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Realizing the presence, promise, and power of the Kingdom of God.



I walk the line.

I say this to honor the town: Bristol, Tennessee – the birthplace of country music.

But I am literally walking a line this morning as the sun arises. State Street, under my feet, is the dividing line between Tennessee and Virginia.  On my right is TN.  On my left, VA.

There’s no visible difference between the two rows of buildings. I wonder how much the topic arises in conversations here. At the open-air concert last night on the Virginia side, there wasn’t a designated area for Tennessee lawn chairs. (Though, that sounds like a perfect name for bluegrass group.)

So, as I walk, I’m surprised when I see a second post office. It dawns on me that each side has a unique zip code. And government processes, along with state laws, might be quite dissimilar.  It’s one town with two underlying systems.

I can’t help but ask myself: What fundamentally divides people? Sure, there are huge, hot-button issues splitting the nation right now. I don’t need to name them; I’m sure you can easily come up with a half dozen. Sometimes, it feels like our country (and the church) is pulling apart at the seams – with a gaping fissure running down the middle of each issue’s State Street.

But is there a more basic partition?  This verse comes to mind:

And he died for all, that those who live should no longer live for themselves but for him who died for them and was raised again.  (2 Cor. 5:15)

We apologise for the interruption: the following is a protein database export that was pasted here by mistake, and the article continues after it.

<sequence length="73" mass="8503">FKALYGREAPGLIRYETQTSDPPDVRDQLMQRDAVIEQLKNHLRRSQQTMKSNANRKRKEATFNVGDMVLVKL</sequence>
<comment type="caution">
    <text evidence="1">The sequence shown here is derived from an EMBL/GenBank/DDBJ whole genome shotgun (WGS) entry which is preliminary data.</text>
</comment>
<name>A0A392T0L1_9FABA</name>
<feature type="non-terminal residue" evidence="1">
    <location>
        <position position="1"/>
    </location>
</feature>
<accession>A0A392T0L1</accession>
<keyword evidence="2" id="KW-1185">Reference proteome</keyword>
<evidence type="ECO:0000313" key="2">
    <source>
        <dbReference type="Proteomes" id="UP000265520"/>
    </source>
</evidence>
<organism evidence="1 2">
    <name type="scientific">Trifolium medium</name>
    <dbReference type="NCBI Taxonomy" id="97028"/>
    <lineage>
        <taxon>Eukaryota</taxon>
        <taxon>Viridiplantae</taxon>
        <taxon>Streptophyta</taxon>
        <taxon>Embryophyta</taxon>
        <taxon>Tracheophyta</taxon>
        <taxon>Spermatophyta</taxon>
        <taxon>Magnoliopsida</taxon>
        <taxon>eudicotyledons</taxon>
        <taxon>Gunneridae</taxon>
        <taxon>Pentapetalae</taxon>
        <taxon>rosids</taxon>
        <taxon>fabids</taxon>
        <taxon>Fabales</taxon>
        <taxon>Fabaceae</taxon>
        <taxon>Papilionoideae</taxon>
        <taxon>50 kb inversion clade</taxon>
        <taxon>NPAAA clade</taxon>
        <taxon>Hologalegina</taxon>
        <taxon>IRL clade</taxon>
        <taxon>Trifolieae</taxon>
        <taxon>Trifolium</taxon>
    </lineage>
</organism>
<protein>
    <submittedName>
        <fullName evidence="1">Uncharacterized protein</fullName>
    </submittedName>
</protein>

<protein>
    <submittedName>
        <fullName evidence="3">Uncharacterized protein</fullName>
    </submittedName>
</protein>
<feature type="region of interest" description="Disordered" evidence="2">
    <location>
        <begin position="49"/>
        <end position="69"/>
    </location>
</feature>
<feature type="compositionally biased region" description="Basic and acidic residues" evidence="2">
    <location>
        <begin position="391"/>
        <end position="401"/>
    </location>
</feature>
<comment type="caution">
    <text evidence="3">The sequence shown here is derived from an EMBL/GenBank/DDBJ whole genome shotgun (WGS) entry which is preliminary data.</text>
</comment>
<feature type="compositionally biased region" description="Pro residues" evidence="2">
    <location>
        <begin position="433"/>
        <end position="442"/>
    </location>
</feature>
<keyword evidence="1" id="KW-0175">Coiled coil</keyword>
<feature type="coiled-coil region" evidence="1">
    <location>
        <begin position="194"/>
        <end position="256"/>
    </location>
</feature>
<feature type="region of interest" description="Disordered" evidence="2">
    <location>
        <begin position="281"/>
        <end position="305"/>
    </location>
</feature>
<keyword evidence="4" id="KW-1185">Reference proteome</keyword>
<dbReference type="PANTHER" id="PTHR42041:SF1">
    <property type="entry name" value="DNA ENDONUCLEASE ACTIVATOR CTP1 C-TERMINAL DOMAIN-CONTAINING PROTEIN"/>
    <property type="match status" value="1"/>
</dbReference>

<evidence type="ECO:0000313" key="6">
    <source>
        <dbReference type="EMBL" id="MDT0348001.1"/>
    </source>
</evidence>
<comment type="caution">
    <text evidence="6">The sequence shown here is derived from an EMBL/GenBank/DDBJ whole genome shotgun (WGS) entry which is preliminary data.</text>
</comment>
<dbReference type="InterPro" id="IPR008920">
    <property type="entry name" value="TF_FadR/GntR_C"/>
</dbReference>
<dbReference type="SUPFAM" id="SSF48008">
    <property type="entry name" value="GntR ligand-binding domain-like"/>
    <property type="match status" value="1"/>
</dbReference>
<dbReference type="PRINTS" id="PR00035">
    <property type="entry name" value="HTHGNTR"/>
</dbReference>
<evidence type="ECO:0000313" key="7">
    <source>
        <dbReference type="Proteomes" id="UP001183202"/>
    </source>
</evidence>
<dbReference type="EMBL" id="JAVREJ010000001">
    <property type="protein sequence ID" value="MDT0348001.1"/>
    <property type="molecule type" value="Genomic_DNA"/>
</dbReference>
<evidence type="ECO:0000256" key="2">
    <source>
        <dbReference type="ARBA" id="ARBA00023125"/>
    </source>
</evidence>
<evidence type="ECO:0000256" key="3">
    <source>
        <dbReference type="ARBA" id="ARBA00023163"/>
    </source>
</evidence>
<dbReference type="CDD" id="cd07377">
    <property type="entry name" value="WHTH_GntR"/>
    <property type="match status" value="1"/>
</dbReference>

It’s about one’s destination. One’s reason to live. Or, like the post office reminder, one’s governing authority. Jesus didn’t die to add religion to my life. He died to give me a new Person to live for.  Everything in my life is to be aligned to his purpose and kingdom.  I’m no longer the center of my universe.

That’s the real dividing line:  Who are you living for?  That supersedes political parties.  And denominations.  And news sources.  And approaches to cultural change.

I’m struck by the one open window in this alley. It pictures for me that one, small opportunity for a new idea to enter a closed heart and mind.  As everyone becomes more entrenched in their opinions, I pray that the Holy Spirit will pry open windows in the hearts of people.

Starting with me.  Am I so locked up in my House of Opinion that I dismiss my spiritual siblings with whom I disagree?

Paul follows the verse above with a pointed application: “So from now on we regard no one from a worldly point of view.”  (2 Cor. 5:16) This reminds me of all the ways I’m tempted to size up someone based on externals and peripheral issues.

And fail to see to the heart of the matter: loyalty to the eternal King.

Father, forgive our divisive spirits. Forgive us for all the ways we divide your church and dismiss those for whom you died. Show us anew how to live for you.

Reader: What’s the most interesting physical dividing line you’ve come across?

Email me at This email address is being protected from spambots. You need JavaScript enabled to view it.. And if you liked this, please use the buttons above to share it.

Bruce Van Patter

As a freelance illustrator, graphic recorder, and author, Bruce is on a lifelong journey to delight in the handiwork of the Creator. And he’s always ready for fellow travelers.

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